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Reduced genetic diversity and alteration of gene flow in a fiddler crab due to mangrove degradation
Nehemia, A.; Kochzius, M. (2017). Reduced genetic diversity and alteration of gene flow in a fiddler crab due to mangrove degradation. PLoS One 12(8): e0182987. https://hdl.handle.net/10.1371/journal.pone.0182987
In: PLoS One. Public Library of Science: San Francisco. ISSN 1932-6203; e-ISSN 1932-6203, more
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Keyword
    Marine

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Abstract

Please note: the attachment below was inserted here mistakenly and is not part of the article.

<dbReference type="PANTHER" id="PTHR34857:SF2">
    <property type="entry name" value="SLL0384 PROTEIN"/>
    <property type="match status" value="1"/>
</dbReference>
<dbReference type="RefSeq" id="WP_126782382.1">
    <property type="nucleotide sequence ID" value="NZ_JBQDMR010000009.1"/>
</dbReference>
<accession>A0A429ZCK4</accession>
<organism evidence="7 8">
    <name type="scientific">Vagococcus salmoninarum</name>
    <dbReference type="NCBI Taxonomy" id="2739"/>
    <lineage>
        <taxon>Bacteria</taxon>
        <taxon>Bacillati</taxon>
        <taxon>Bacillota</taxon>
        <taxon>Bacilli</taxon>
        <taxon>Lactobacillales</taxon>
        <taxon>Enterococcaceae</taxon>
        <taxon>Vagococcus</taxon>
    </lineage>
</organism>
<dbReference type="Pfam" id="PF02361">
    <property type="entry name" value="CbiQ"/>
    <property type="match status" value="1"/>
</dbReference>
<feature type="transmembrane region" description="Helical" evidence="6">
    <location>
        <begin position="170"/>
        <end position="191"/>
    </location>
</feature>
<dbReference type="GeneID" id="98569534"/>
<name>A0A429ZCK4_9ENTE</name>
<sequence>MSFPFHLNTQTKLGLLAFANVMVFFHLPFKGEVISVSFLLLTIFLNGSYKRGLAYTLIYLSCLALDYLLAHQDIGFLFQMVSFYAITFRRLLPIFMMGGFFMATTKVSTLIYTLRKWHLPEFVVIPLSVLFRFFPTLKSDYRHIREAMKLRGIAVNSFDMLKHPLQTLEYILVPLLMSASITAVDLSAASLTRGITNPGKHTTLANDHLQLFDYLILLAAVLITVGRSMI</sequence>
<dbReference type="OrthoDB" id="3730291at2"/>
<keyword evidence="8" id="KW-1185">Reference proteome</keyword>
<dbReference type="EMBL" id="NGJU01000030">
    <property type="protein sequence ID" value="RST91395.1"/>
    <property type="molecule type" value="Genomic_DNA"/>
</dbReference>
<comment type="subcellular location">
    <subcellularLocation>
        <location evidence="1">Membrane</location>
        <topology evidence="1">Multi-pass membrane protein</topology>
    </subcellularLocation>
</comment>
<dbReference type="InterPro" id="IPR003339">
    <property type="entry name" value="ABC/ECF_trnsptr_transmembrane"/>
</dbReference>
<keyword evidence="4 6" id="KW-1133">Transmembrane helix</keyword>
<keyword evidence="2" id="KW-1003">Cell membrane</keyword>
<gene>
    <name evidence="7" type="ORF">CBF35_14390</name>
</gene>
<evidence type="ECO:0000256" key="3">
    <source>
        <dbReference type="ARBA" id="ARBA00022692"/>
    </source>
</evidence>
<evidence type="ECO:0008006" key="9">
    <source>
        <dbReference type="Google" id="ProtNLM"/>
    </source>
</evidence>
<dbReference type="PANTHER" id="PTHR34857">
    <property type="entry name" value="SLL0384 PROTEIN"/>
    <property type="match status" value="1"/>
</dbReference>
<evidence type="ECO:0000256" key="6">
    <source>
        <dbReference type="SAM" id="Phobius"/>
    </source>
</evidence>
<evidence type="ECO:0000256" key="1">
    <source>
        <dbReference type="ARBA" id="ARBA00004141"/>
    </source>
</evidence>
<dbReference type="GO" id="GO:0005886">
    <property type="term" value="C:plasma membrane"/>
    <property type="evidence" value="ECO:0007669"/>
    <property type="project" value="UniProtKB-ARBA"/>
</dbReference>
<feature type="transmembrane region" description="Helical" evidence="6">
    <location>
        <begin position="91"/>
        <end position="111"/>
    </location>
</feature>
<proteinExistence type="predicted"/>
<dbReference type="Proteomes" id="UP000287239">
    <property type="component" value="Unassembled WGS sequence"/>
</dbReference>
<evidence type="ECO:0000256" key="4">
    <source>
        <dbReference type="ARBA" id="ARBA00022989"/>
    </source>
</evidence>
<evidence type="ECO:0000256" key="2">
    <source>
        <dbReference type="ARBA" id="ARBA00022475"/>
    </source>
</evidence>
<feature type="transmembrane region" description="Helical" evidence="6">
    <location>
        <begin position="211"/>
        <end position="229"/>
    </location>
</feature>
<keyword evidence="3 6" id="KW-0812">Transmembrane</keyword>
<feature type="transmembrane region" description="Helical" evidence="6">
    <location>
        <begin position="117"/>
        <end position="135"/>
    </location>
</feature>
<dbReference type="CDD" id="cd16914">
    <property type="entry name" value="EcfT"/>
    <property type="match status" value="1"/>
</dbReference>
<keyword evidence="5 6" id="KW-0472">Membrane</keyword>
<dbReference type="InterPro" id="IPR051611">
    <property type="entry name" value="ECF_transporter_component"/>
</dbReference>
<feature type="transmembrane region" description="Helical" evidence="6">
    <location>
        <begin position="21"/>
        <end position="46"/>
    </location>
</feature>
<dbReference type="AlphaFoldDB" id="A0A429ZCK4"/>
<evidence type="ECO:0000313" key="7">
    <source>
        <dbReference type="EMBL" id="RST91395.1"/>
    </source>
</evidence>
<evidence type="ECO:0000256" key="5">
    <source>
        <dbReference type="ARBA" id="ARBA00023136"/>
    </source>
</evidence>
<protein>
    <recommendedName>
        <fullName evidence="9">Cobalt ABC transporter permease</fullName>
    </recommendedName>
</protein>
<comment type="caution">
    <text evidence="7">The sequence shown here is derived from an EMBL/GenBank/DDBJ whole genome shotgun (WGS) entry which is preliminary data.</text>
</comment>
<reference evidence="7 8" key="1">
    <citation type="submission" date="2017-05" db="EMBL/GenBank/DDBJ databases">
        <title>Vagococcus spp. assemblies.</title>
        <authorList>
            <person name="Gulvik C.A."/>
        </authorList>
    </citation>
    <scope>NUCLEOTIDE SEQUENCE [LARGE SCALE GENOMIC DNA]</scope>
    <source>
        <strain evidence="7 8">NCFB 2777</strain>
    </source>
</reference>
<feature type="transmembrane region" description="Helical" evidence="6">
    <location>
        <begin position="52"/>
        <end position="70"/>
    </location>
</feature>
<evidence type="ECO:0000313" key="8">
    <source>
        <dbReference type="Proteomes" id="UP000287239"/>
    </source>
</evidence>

The fiddler crab Austruca occidentalis is a dominant species in mangrove forests along the East African coast. It enhances soil aeration and, through its engineering activities, makes otherwise-inaccessible food available for other marine organisms. Despite its importance, the habitat of A. occidentalis is threatened by human activities. Clearing the mangroves for salt farming and selective logging of mangroves trees continue to jeopardise mangrove ecosystems in the Western Indian Ocean. This study aims to use partial mitochondrial COI gene sequences and nuclear microsatellites to determine whether salt farming activities in mangroves have a negative impact on the genetic diversity and gene flow of A. occidentalis collected along the Tanzania coast. The level of genetic diversity for both mitochondrial DNA and nuclear microsatellites are relatively lower in samples from salt ponds compared to natural mangrove sites. Analysis of molecular variance (AMOVA) among all populations showed low but significant differentiation (COI: Fst = 0.022, P < 0.05; microsatellites: Fst = 0.022, P < 0.001). A hierarchical AMOVA indicates lower but significant genetic differentiation among populations from salt ponds and natural mangroves sites (COI: Fct = 0.033, P < 0.05; microsatellites: Fct = 0.018, P = < 0.01). These results indicate that salt farming has a significant negative impact on the genetic diversity of A. occidentalis. Since higher genetic diversity contributes to a stable population, restoring the cleared habitats might be the most effective measures for the conservation of genetic diversity and hence adaptive potential to environmental change in this species.

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